Urban Umbrella - Overall installation

Observed: Urban Umbrella in Court Square

Construction creates new rips in the urban form with Protectus dolium (Orange Barrels) or Protectus conus (Common Cone) often found at the jobsite. Local laws require a sidewalk shed (also known as bridge) constructed for the duration of the work. The Urban Umbrella has come to Court Square. The duration which sometimes lasts for a long time:

One building on Edgecombe Avenue in Harlem has had the same work scaffolding up for more than 13 years. Another nearby on 115th Street has had one up for nearly 12 years.

Even the Department of Buildings’ own office on Broadway is a culprit, as it has had scaffolding up since 2008.

Some scaffolds in NYC have been up for more than 13 years
Urban Umbrella - roof connection detail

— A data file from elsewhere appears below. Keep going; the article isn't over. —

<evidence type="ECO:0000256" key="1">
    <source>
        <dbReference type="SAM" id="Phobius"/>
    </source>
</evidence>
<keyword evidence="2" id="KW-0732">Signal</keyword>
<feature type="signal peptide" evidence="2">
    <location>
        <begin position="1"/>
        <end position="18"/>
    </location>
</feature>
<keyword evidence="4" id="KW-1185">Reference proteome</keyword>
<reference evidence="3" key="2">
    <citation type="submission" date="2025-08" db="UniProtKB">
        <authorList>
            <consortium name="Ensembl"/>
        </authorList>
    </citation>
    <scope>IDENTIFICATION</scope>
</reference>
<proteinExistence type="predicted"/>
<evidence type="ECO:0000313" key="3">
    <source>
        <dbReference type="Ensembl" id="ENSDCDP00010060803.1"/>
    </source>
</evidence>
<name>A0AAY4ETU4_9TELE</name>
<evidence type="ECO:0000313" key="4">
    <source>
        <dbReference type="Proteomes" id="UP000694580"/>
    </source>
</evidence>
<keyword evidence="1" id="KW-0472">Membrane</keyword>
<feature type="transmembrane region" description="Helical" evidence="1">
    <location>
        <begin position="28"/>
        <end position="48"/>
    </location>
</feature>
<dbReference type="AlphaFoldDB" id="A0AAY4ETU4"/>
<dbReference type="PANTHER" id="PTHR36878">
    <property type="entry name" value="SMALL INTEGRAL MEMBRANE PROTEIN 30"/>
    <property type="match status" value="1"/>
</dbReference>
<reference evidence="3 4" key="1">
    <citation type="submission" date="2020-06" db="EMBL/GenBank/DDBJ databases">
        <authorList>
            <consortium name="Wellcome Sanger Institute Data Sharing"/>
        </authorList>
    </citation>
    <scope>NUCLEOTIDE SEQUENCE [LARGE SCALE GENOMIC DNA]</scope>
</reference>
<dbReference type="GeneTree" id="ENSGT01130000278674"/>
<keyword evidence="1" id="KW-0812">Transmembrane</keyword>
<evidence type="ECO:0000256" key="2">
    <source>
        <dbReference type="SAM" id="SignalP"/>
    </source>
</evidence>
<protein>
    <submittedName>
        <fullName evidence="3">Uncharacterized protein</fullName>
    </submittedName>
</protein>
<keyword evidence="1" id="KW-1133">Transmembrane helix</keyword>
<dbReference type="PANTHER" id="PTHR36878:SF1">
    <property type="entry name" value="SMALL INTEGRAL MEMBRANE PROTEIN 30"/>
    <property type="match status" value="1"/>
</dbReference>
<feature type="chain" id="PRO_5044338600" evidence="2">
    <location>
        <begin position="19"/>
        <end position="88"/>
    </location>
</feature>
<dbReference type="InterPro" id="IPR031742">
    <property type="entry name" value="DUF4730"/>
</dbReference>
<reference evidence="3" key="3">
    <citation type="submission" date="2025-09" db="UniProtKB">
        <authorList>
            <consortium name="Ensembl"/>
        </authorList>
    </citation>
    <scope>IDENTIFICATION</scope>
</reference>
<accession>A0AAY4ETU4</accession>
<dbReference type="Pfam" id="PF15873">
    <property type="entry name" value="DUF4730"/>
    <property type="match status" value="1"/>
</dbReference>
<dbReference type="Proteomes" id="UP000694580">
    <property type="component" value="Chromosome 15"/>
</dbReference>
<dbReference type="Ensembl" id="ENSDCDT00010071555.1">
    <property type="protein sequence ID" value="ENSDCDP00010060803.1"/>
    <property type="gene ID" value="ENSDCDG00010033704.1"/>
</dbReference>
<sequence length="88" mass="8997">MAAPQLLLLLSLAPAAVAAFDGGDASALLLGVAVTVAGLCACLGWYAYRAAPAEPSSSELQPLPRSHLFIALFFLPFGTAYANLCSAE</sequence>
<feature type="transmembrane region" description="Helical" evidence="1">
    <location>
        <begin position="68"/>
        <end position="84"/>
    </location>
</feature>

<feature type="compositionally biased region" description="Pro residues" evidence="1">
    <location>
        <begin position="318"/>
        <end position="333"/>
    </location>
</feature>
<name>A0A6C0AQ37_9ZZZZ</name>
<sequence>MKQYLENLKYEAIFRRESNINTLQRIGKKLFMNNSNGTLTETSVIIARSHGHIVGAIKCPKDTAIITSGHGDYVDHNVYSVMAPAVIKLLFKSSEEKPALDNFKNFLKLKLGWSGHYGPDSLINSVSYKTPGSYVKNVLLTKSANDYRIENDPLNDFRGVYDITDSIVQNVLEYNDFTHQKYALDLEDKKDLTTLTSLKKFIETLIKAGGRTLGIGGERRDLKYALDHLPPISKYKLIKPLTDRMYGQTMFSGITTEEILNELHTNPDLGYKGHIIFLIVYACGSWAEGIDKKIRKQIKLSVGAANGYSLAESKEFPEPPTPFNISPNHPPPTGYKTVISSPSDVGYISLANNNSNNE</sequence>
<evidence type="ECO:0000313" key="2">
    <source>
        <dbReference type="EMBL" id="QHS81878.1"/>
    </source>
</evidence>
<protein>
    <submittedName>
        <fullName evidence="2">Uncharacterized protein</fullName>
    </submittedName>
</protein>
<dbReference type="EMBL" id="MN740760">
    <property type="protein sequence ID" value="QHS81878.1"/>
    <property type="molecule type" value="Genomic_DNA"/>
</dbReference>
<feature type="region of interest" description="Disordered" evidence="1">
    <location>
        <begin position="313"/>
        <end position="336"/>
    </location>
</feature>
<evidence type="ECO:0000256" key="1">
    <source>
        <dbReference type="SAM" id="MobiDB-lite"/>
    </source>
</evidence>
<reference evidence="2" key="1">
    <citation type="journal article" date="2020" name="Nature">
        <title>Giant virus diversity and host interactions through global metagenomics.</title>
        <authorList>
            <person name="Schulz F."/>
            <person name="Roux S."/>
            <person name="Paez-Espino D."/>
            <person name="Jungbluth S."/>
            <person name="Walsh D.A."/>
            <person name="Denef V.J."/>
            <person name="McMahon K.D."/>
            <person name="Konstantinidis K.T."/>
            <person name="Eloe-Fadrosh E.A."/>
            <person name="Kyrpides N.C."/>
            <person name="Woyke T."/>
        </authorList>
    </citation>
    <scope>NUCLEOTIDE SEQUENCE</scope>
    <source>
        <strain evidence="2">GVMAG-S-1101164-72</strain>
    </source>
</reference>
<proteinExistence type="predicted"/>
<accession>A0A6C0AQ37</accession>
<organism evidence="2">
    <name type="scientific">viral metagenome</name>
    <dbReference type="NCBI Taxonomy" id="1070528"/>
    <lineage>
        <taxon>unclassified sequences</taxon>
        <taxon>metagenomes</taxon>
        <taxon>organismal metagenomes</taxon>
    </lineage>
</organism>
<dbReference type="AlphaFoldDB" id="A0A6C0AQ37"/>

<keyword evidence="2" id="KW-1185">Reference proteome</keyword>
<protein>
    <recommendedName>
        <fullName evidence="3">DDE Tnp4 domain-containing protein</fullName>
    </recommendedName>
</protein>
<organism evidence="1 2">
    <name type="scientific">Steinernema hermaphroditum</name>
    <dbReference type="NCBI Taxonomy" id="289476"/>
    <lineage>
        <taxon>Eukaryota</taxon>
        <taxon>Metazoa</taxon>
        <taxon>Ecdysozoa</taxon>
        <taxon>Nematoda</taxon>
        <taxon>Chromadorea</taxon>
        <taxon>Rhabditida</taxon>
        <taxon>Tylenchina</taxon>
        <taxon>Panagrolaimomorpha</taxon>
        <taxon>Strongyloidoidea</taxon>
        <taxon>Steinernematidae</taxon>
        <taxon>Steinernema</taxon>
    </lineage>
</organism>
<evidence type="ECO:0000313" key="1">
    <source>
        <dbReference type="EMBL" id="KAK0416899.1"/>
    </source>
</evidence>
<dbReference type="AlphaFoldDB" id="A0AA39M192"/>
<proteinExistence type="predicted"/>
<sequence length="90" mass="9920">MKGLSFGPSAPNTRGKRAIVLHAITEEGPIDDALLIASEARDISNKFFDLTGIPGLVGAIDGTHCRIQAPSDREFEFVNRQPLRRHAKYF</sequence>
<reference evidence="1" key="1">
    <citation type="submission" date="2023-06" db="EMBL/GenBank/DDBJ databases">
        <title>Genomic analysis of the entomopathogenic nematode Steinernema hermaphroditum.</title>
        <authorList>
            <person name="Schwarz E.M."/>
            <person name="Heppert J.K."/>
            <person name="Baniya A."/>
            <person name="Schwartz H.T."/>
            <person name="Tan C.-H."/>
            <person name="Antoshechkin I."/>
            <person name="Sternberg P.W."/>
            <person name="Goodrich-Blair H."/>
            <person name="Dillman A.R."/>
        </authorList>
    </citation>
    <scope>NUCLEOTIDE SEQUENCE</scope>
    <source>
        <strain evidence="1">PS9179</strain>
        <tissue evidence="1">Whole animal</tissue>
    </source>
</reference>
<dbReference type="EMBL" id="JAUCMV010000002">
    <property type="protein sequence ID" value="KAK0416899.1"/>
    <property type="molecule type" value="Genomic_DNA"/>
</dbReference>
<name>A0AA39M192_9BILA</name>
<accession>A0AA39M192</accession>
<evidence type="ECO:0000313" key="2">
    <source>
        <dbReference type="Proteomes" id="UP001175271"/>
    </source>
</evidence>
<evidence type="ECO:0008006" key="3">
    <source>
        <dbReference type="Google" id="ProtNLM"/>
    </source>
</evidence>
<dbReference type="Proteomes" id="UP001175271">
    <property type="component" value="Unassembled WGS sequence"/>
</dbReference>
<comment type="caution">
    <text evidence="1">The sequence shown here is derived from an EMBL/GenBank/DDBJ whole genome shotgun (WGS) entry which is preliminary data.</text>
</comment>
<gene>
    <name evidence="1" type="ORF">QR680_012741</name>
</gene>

The worst offenders are rental buildings where landlords leave scaffolding in place indefinitely because the $1,200 a month it costs to rent the structure is cheaper than doing a $200,000 repair on the building.

How the scourge of scaffolding is ruining New York City

One Court Square, formally known as the Citiroup building, is undergoing changes as Citi (the main tenant) has moved out. In Court Square, Queens, a new installation of the Urban Umbrella rises. The Urban Umbrella is an alternative to the general green steel pipe, with 2×12 wood and plywood roof. Constructed out of white painted steel sections, the system aims to be a better urban resident, but providing lighting options, and a cleaner visual appearance.

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